PORTLAND – City officials are considering changes to help buses move smoothly through a congested stretch of Congress Street, including having them stop in their lane of traffic while loading and unloading passengers, rather than pulling over.

Other options to keep traffic moving include consolidating bus stops or eliminating some left turns for all traffic, said Bill Needelman, a senior planner with the city who is leading the effort to make the public transit system operate more efficiently in the heart of downtown Portland.

Needelman said consultants who were hired to help with the project noted that Congress Street from Forest Avenue to Elm Street has “a Manhattan-like concentration of buses.”

Every bus in Metro’s system travels on that stretch, he said, and several buses from outlying towns feed into Congress Street.

The city will hold a walking tour today along the portion of Congress Street from Longfellow Square to Franklin Street. The tour will be followed by a forum at 4 p.m. at the Maine College of Art to discuss the issue and solicit the public’s feedback on possible solutions.

Needelman said the study of buses on Congress Street is still in the information-gathering phase; the goal is to get a report done by early summer. At some point, the City Council would likely be asked to approve any steps that are recommended.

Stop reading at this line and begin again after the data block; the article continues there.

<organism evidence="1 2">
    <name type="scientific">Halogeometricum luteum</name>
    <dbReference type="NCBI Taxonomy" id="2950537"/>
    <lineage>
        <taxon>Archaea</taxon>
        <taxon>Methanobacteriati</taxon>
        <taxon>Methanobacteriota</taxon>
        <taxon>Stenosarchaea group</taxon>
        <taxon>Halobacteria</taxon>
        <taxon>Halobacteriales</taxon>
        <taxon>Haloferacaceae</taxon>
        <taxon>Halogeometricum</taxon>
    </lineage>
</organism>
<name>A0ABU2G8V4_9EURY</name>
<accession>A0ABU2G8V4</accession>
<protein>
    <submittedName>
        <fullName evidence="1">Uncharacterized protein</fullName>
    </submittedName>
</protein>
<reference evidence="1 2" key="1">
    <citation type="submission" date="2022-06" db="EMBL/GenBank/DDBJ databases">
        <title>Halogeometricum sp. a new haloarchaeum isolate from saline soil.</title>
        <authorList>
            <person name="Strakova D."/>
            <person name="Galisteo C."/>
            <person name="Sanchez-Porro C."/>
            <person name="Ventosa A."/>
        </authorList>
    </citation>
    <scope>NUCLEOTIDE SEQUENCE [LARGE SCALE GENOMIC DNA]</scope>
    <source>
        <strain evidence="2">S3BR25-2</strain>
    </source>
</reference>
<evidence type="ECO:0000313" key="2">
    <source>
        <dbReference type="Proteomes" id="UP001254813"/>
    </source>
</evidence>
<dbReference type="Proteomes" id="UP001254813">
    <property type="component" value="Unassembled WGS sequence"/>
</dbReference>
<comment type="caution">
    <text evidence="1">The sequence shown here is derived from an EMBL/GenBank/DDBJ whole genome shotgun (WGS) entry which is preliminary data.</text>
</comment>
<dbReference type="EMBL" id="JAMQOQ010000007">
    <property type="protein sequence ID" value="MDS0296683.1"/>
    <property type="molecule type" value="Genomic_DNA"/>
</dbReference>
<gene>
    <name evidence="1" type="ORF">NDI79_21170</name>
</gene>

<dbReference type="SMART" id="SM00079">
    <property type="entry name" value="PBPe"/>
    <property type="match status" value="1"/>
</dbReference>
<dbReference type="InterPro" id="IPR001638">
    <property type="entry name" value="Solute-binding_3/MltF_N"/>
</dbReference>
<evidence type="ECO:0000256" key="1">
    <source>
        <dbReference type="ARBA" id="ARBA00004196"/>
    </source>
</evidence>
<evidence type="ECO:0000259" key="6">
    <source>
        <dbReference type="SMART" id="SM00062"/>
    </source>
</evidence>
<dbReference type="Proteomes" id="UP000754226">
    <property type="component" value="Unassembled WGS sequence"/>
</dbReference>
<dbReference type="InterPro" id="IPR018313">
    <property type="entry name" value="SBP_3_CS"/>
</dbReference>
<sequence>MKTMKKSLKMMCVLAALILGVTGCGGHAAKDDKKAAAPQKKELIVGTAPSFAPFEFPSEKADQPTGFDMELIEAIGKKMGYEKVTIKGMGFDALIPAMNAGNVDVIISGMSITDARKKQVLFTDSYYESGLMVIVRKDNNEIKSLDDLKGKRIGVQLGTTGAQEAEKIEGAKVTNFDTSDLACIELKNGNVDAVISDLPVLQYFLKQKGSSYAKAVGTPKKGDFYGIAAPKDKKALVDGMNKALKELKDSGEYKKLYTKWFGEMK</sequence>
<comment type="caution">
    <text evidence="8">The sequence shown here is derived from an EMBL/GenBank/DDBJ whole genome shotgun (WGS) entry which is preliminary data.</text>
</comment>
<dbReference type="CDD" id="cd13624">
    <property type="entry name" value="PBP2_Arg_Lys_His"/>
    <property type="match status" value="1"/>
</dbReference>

Needelman said any recommendations will go through a public process to determine whether the benefits outweigh the drawbacks.

For instance, he said, allowing buses to stop in traffic to pick up and drop off passengers would delay drivers behind them, but it would speed up the buses, whose drivers are delayed when they have to wait for a break in traffic to get back onto Congress Street.

He said few drivers use Congress Street to get across a long stretch of downtown — most are heading to destinations right on or just off Congress Street, so few would be stuck behind a bus for more than a few blocks.

Other solutions also require trade-offs, Needelman said.

Restrictions on left turns might cause drivers to take roundabout routes to destinations, but the restrictions would keep traffic moving. And a reduced number of stops would allow traffic to keep going, but might inconvenience riders.

“We want to improve the bus system, but we also don’t want to discourage people coming to downtown by car, which is the way most people in Maine travel,” said Janis Beitzer, executive director of Portland’s Downtown District, which helps promote the downtown’s interests.

Beitzer said the key is keeping the interests of everyone in mind.

“It is a balancing act, but done right, it may be that it won’t slow cars down,” she said.

Staff Writer Edward D. Murphy can be contacted at 791-6465 or at: [email protected]